What does 2 Corinthians 4:17 mean?
ESV: For this light momentary affliction is preparing for us an eternal weight of glory beyond all comparison,
NIV: For our light and momentary troubles are achieving for us an eternal glory that far outweighs them all.
NASB: For our momentary, light affliction is producing for us an eternal weight of glory far beyond all comparison,
CSB: For our momentary light affliction is producing for us an absolutely incomparable eternal weight of glory.
NLT: For our present troubles are small and won’t last very long. Yet they produce for us a glory that vastly outweighs them and will last forever!
KJV: For our light affliction, which is but for a moment, worketh for us a far more exceeding and eternal weight of glory;
Paul's suffering for the sake of his mission for Christ was not easy by any human standard. In chapter 1 of this letter, he described a recent incident that left him and his friends "so utterly burdened beyond our strength that we despaired of life itself" (2 Corinthians 1:8). In other words, he felt the impact of his suffering. His experiences were not trivial—they were brutal.
Now, Paul wants his readers to see that, by comparison, the very worst suffering experienced on earth is only a "light and momentary affliction" when compared with the glory of the eternity with God that is to come. The comparison he makes is one of magnitude and time. Weighed on a scale, any suffering in this life is far outweighed by the glory of the life to come. Measured in time, the suffering here happens in an instant and is replaced by glory forever. Because he knows this to be true, Paul refuses to lose heart, to give up, even when the suffering in this life feels unbearable (Hebrews 11:14–16).
Paul does more than just compare his suffering to the glory to come. He also describes it as preparation. His suffering here is not meaningless; it serves a purpose. It is getting him ready to experience the far "heavier" glory of eternity. He put it this way in Romans 5:3–4, "knowing that suffering produces endurance, and endurance produces character, and character produces hope." The hope of glory is what keeps Paul from losing hope as he continues to carry out the difficult mission of carrying the light of Jesus to the world.
Second Corinthians 4:7–18 explains that the priceless treasure of knowing God's glory through faith in Christ is kept in the fragile containers of human beings. In this case, this refers to Paul and his co-workers who preach the gospel. Their suffering is enormous, but God keeps them from being wiped out. They don't quit because even after they die, they know they will be resurrected, as Christ was. Then they will spend eternity with Him in a glory that will far outweigh and outlast the comparatively lightweight and momentary suffering of this life.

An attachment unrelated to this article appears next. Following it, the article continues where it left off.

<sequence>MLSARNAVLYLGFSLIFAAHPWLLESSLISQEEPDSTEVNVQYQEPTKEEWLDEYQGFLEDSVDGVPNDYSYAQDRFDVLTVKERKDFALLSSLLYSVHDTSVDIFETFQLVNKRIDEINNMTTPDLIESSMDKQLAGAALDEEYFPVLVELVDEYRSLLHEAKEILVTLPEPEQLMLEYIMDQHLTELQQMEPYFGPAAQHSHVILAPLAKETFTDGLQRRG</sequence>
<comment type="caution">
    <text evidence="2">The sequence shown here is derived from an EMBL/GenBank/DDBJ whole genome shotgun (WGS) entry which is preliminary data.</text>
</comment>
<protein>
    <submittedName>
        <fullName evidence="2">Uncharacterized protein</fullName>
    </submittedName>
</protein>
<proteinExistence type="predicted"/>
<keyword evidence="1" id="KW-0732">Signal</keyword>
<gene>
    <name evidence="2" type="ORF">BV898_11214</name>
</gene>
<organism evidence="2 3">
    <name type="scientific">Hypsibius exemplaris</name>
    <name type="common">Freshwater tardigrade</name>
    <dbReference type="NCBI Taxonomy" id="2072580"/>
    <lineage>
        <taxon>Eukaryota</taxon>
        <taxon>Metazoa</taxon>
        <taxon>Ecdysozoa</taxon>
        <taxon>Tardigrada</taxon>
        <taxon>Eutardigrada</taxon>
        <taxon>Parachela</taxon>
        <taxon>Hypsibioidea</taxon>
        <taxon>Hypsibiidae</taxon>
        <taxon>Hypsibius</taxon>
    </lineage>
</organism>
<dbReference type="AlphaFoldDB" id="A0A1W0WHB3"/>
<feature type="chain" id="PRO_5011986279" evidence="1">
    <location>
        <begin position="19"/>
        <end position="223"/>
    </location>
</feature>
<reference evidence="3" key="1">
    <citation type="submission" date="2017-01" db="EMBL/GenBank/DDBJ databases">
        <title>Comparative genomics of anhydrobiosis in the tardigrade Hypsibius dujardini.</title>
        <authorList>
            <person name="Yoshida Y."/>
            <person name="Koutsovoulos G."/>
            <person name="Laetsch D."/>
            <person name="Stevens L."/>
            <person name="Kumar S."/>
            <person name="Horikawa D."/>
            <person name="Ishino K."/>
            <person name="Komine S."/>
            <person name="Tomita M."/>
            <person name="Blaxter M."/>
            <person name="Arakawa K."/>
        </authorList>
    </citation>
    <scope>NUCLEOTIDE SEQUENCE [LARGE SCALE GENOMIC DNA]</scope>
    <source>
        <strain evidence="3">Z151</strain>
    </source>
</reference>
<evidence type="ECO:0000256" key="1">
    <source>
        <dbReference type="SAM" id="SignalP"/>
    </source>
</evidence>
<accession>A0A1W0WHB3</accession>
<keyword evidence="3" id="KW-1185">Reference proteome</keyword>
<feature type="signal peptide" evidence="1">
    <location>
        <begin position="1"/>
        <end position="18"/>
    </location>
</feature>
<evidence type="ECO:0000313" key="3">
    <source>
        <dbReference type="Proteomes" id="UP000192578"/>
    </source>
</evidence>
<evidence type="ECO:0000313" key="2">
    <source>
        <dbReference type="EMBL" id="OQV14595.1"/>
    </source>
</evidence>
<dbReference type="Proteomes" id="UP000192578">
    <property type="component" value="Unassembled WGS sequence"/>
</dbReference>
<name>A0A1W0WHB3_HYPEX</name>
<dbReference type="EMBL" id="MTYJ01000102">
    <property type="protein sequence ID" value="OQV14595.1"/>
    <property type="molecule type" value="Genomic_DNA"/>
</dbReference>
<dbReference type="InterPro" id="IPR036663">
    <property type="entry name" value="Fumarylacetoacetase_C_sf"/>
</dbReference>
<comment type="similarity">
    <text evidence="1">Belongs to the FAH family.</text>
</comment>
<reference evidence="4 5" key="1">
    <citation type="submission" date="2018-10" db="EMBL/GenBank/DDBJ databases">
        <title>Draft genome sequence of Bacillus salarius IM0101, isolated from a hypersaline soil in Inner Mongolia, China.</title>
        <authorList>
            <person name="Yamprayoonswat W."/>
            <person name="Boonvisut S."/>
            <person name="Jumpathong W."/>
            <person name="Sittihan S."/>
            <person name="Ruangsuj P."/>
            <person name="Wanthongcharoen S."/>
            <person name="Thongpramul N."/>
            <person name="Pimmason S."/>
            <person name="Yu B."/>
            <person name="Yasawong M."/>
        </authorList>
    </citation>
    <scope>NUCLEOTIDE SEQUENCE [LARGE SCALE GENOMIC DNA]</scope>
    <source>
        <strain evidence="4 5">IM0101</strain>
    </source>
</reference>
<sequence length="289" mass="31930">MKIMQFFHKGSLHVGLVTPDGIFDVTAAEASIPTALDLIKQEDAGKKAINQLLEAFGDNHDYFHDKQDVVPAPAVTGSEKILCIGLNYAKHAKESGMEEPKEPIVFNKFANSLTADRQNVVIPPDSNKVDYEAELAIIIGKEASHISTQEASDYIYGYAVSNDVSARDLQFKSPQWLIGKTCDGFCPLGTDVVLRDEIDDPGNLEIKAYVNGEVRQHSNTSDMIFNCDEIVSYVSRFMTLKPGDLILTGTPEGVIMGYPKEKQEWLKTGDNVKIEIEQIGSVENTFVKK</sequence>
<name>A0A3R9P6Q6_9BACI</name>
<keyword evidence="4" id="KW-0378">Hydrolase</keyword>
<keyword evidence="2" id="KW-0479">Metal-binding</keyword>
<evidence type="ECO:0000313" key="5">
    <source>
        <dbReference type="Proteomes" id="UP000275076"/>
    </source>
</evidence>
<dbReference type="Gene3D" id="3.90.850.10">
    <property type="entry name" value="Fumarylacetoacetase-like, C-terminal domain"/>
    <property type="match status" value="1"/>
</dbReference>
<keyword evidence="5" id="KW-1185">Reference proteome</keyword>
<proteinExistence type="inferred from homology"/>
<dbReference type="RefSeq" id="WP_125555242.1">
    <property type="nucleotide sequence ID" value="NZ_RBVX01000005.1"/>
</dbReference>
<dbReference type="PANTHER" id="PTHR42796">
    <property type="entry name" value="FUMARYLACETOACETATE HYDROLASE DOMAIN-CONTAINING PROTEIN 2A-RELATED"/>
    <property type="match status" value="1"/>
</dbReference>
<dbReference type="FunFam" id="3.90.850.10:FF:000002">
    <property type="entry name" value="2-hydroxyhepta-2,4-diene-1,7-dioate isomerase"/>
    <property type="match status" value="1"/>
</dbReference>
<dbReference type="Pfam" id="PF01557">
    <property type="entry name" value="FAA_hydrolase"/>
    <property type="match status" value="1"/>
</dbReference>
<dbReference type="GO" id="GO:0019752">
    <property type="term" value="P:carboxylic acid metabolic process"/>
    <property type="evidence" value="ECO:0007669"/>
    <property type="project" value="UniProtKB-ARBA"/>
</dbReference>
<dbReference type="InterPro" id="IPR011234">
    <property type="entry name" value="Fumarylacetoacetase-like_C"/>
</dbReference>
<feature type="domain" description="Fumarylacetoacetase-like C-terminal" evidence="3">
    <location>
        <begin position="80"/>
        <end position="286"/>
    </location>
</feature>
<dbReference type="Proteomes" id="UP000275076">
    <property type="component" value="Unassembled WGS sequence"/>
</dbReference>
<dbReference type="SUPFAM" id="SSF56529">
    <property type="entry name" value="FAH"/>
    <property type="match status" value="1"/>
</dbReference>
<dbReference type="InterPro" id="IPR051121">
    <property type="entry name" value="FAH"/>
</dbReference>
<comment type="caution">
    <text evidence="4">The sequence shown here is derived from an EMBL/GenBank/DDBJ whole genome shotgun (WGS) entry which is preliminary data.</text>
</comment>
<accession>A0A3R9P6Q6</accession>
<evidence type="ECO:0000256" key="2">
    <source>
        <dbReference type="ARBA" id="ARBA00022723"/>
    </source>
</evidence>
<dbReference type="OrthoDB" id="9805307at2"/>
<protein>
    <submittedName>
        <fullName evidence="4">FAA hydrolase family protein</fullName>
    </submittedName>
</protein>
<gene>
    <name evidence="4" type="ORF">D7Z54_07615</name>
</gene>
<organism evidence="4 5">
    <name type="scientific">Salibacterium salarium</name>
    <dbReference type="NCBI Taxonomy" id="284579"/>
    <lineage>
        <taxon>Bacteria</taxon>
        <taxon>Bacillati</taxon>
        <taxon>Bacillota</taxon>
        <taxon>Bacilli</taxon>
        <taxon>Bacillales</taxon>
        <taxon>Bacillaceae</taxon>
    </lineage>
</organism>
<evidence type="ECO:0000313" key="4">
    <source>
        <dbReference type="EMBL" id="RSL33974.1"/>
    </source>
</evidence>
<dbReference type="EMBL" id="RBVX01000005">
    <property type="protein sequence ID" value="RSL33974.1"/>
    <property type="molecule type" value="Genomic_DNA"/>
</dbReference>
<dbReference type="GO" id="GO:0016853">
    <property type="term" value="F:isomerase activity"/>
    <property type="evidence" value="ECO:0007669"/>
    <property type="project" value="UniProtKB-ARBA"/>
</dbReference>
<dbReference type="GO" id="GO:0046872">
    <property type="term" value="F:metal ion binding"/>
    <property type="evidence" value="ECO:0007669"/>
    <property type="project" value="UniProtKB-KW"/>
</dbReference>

Paul insists that he and his co-workers for Christ would never act in a way that is disgraceful or dishonest, though he knows some are blinded by Satan from believing their message about Jesus. They cannot see the light of knowing Christ as God. That knowledge is a priceless treasure stored in the fragile containers of Paul and his friends. No matter how difficult their suffering in this work, Paul refuses to quit. He is confident that he will be resurrected after his death and then all his pain on this side of eternity won't even be worth comparing with the glory there.
Second Corinthians 4 follows Paul's teaching in the previous chapter about the transformation that happens for those who see God's glory in Christ. Some are blinded to it by sin and by the god of this world. Paul knows that he and his co-workers are fragile containers for the priceless message of God's grace through faith in Jesus. They won't quit, though, because God sustains them and will eventually resurrect them. Once in eternity, all the suffering in this life won't be worth comparing with sharing God's glory forever. Chapter 5 expands on the idea that believers in Christ look forward to something much better than this life.
Second Corinthians returns to similar themes as those Paul mentioned in his first letter to this church. Paul is glad to hear that the church in Corinth has heeded his advice. At the same time, it is necessary for Paul to counter criticisms about his personality and legitimacy. Most of this text involves that subject. The fifth chapter, in contrast, contains comforting words which Christians have quoted often in times of hardship. Paul also details his expectations that the church in Corinth will make good on their promise to contribute to the needs of suffering believers in Jerusalem.
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